WASHINGTON (Reuters) – A survey of 17 advanced economies released on Wednesday shows views about China have remained broadly negative and confidence in its leader Xi Jinping near historic lows, even as the image of the United States has rebounded since President Joe Biden replaced Donald Trump.
The survey by the U.S.-based Pew Research Center found China scored higher marks for its handling of the COVID-19 pandemic than the United States, however, while ratings on this for both had improved substantially since last year.
Overall, unfavorable views of China had remained at or near historic highs, largely unchanged since last year, a summary of the survey said.
Last year, Pew found few had confidence that either Xi or Trump would “do the right thing” in world affairs, although in Western Europe more had confidence in the Chinese leader.
This year, confidence in Xi remained at or near historic lows, while “in contrast, views of Biden are much more positive than they were of Trump.” The summary said that in all places, “a majority say they have confidence in Biden to do what is right in world affairs.”
“Views of Xi continue to be widely negative,” it said. “In all but one of the 17 publics surveyed, majorities say they have little or no confidence in him.”
In Australia, France, Sweden and Canada, half or more said they had no confidence in Xi at all, it said.
The economies surveyed were Australia, Belgium, Britain, Canada, France, Germany, Greece, Italy, Japan, the Netherlands, New Zealand, Singapore, South Korea, Spain, Sweden, Taiwan and the United States.
Pew found that with the exception of Singapore and New Zealand, more than half of those surveyed in each place said it was more important to have strong economic ties with the United States than with China.
In many advanced economies though, assessments of China’s handling of the pandemic had “improved precipitously” and a median of 49% said it had done a good job, compared with 37% who rated the U.S. response positively.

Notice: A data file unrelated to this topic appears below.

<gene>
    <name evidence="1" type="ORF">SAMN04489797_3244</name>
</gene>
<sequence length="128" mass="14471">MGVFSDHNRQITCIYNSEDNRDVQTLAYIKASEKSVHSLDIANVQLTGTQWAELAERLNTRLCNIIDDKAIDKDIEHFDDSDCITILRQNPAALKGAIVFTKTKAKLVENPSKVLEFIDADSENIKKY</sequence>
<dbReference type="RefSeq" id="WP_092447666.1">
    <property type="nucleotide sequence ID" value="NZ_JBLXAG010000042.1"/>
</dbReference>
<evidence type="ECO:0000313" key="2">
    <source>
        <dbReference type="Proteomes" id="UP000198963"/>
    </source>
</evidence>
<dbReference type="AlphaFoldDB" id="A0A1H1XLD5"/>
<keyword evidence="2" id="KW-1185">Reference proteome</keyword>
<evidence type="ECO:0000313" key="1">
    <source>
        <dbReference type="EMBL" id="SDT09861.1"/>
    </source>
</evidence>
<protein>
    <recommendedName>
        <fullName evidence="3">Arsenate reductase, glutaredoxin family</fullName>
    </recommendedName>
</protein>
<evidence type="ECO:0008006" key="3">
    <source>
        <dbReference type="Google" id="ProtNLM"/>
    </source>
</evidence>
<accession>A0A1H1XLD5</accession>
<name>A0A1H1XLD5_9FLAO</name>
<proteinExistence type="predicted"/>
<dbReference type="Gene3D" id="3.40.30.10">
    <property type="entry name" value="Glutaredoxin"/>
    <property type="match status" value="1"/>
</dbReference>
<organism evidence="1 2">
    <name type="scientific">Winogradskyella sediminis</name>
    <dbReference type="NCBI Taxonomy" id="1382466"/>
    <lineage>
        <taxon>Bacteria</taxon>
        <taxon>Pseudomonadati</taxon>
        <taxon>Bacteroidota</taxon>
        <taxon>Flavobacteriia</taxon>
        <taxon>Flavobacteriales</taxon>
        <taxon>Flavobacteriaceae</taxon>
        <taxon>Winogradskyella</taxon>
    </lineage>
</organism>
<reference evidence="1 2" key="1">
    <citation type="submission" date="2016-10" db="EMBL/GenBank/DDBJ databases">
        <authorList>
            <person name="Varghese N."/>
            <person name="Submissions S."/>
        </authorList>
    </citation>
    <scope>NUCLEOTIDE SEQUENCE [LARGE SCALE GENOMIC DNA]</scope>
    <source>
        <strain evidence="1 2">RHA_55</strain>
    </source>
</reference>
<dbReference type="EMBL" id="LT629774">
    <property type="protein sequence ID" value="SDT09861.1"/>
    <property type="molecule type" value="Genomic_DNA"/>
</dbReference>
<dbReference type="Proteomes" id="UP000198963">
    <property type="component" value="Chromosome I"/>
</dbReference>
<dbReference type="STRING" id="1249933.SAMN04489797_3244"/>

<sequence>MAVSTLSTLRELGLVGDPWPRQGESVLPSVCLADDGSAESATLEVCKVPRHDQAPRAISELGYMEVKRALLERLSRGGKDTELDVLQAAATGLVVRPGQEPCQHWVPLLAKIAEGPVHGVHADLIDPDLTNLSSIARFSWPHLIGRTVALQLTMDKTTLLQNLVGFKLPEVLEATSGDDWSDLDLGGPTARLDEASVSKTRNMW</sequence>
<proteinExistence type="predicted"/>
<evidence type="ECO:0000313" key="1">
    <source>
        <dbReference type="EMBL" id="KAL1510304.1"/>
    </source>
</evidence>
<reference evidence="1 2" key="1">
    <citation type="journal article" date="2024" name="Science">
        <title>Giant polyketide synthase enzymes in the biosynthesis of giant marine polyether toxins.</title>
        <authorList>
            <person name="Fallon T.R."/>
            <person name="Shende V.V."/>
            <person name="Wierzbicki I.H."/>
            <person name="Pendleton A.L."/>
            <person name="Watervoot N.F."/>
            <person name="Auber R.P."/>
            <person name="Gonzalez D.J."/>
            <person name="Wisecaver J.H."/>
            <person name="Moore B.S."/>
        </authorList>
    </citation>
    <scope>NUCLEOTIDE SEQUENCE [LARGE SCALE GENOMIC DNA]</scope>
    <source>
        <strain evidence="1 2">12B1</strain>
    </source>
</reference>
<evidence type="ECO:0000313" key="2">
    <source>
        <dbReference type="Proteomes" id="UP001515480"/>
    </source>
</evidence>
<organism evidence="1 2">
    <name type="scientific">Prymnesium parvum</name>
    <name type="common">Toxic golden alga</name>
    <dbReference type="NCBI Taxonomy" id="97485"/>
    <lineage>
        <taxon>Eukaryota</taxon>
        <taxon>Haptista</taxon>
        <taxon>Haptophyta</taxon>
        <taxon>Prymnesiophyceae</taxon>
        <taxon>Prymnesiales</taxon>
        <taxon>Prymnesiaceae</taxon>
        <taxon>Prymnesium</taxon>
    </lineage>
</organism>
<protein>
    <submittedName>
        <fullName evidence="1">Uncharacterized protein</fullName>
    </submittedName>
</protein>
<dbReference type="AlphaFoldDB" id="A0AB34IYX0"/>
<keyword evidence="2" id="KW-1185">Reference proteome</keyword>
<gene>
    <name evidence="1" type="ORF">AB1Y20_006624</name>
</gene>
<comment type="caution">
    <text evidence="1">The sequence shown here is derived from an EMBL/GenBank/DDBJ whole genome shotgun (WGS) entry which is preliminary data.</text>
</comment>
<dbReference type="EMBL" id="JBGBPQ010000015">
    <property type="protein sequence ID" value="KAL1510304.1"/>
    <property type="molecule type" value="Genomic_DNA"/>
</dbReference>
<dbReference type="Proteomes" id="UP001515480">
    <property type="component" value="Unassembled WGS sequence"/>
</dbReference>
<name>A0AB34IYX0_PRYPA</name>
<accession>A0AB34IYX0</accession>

Europeans approved of China’s response much more than those in the Asia-Pacific, while in both regions, few thought China respected the personal freedoms of its people, the survey found.
Across the Asia-Pacific, however, opinions were mixed as to whether it was more important to try to promote human rights in China, even if this harmed economic ties, or whether economic relations should be prioritized.
Majorities in New Zealand, Australia and Japan and a plurality in Taiwan prioritized human rights, while majorities in South Korea and Singapore prioritized economic relations.
In the Asia-Pacific, majorities in all but Singapore said they had little or no confidence in Xi’s handling of world affairs, with the most – 86 percent – expressing that view in Japan. In Singapore, 70 percent expressed confidence in Xi.
Pew said the non-U.S. data came from 16,254 adults polled between March 12 and May 26. That from the United States came from 2,596 adults surveyed from Feb. 1-7.
The survey can be found here: https://www.pewresearch.org/global/2021/06/30/large-majorities-say-china-does-not-respect-the-personal-freedoms-of-its-people/
(Reporting by David Brunnstrom and Michael Martina, Editing by William Maclean)